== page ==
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Old 03-26-07, 03:54 AM
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If you are getting a new range, and the run is easy, your best bet is to run new #10cu circuit. I assume this is a 120/240v circuit so 10/3 would be correct.
That said I see NO reason to waste money on upsizing this circuit. Since everything is new, and the run is easy, in 30 years if you replace this range, run the circuit again. I think to run #6 is pointless.


On the other topic, I do agree, DO NOT re-do the kitchen receptacles. Find room other ways.
Add tandems if your panel will accept them or install a small sub-panel.
 
  #7  
Old 03-26-07, 04:28 PM
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>> electric for the oven (top is gas), <<


I've never heard of this, sheltered life perhaps.


Why would they make the oven electric and gas on top? I'm sure there's a reason but I'll be darned if I can think of one.

Thanks

Baldwin
 
  #8  
Old 03-26-07, 05:34 PM
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It's affectionately known as "Dual Fuel". VERY popular these days.
Seriously.
 
  #9  
Old 03-26-07, 07:33 PM
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One reason to make the oven electric and the top gas is for cleaning. It is only recently (compared to electric ovens) that they developed the technology to make gas ovens able to get hot enough to self clean. However, that technology comes with a price. elf cleaning in a gas oven increases the price quite a bit. Self cleaning ability in an electric oven is no additional cost.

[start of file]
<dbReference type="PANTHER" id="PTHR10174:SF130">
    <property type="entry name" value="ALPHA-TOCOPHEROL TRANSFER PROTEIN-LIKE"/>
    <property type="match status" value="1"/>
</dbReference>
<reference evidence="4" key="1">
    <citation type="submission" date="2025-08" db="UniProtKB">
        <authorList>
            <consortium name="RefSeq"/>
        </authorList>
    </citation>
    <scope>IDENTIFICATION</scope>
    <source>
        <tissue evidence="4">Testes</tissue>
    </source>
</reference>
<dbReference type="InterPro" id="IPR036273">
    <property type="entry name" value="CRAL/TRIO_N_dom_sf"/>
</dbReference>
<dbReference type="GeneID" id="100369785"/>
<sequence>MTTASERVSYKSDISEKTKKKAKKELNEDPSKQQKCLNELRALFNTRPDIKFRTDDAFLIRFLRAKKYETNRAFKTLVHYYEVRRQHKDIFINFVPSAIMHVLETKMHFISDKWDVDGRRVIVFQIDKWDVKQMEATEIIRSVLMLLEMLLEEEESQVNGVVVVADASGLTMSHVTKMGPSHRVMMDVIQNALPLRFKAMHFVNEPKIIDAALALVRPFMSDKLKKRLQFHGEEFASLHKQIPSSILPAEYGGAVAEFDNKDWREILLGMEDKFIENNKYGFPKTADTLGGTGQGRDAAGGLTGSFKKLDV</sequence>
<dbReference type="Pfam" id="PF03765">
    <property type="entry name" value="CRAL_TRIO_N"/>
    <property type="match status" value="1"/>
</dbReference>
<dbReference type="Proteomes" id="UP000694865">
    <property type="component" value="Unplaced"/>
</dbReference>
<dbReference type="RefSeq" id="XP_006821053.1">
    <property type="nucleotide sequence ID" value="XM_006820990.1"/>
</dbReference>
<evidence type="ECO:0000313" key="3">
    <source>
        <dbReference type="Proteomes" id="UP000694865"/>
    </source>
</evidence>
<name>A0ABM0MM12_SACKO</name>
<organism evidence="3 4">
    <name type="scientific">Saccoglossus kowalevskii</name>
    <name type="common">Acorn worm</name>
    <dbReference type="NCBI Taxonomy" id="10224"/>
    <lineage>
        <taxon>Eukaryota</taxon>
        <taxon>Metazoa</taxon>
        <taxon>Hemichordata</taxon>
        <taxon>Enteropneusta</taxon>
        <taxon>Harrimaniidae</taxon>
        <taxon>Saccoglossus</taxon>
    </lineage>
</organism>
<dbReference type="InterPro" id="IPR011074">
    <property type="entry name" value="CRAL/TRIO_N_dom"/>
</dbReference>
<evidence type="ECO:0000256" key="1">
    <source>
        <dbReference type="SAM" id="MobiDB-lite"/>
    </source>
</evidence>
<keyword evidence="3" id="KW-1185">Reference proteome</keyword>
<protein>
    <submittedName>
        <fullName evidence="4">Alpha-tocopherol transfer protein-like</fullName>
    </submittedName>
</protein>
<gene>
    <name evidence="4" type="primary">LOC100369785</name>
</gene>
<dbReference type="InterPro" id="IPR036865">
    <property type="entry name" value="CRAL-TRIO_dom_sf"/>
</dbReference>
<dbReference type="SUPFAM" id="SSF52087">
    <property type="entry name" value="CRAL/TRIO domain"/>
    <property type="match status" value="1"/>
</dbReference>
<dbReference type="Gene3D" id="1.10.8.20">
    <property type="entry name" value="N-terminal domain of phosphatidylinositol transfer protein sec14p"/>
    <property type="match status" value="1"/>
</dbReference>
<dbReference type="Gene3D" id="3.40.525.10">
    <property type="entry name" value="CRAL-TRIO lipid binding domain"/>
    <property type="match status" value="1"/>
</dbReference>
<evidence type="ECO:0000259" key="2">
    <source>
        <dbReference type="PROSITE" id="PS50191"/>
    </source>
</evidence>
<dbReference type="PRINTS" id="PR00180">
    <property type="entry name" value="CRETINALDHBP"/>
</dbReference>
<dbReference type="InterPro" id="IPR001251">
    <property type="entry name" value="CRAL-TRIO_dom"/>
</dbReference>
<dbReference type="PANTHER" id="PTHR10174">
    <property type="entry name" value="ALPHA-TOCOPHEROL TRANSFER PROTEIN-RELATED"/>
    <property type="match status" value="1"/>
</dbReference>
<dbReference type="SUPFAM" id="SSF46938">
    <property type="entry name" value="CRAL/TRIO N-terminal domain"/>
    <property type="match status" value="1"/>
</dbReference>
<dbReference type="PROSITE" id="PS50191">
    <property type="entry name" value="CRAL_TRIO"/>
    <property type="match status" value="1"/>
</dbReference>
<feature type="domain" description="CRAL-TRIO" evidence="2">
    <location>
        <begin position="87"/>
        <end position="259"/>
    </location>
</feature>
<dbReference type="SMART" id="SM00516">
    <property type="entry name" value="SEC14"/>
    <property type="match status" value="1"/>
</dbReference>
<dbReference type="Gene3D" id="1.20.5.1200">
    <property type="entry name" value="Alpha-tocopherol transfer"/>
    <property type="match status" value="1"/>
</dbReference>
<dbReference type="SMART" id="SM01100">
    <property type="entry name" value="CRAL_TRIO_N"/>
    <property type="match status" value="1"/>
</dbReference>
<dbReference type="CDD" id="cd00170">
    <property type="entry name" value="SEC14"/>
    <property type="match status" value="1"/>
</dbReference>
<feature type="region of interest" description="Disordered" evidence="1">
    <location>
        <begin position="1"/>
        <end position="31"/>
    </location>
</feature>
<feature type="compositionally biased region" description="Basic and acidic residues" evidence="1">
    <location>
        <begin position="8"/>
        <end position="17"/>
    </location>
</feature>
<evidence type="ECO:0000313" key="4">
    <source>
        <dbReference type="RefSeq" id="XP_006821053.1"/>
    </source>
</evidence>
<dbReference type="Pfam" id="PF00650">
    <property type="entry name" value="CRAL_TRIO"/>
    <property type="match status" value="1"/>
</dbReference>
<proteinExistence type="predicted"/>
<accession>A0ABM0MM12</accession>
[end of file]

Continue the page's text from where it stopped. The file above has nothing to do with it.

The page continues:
Another reason to make the oven electric is the heating issue. Electric ovens have much more steady and uniform heat. Gas ovens have much wider fluctuations in temperature.

Most chefs, if they could choose one style only, would want gas burners and an electric oven.
 
  #10  
Old 03-31-07, 09:04 AM
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Yes, the reason for dual fuel is my preference in cooking. I like the even heat of the electric oven and much prefer the precise control of gas cooktops.

Thanks for the advice. I think I agree that I will re-run with 10/3 copper, replace the breaker the current 40 amp breaker with a 30 amp, and put in a 30 amp receptical. Frankly, I'm not sure I'll be here more than a few years, so if someone needs an all electric range, they can redo the whole run themselves.

On the counter top outlets (sink side)...what is the reason that these need to be on separate circuits (just trying to understand the rational).

I also have two outlets on another counter area (no sink) that were previously on the same circuit as the microwave. Since I move the microwave, I took that circuit to make it dedicated to the microwave. I'm eliminating one of the two other outlets, but would like to keep one. Is there a problem tying that it with a circuit that passes by (it supplies power to outlets in an adjoining room).

Thanks,
Guy
 
  #11  
Old 03-31-07, 10:39 AM
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Originally Posted by 4thisguy View Post
...what is the reason that these need to be on separate circuits (just trying to understand the rational)...
NEC requires two counter-top kitchen circuits. Even if you only have two receptacles, they have to be separate circuits. They are assuming if you are running a large blender or toaster on one, you'll be better served with a different circuit for something else, so they at least make it available, even though most homeowners don't know which ones are on which circuits anyway, which is a shame.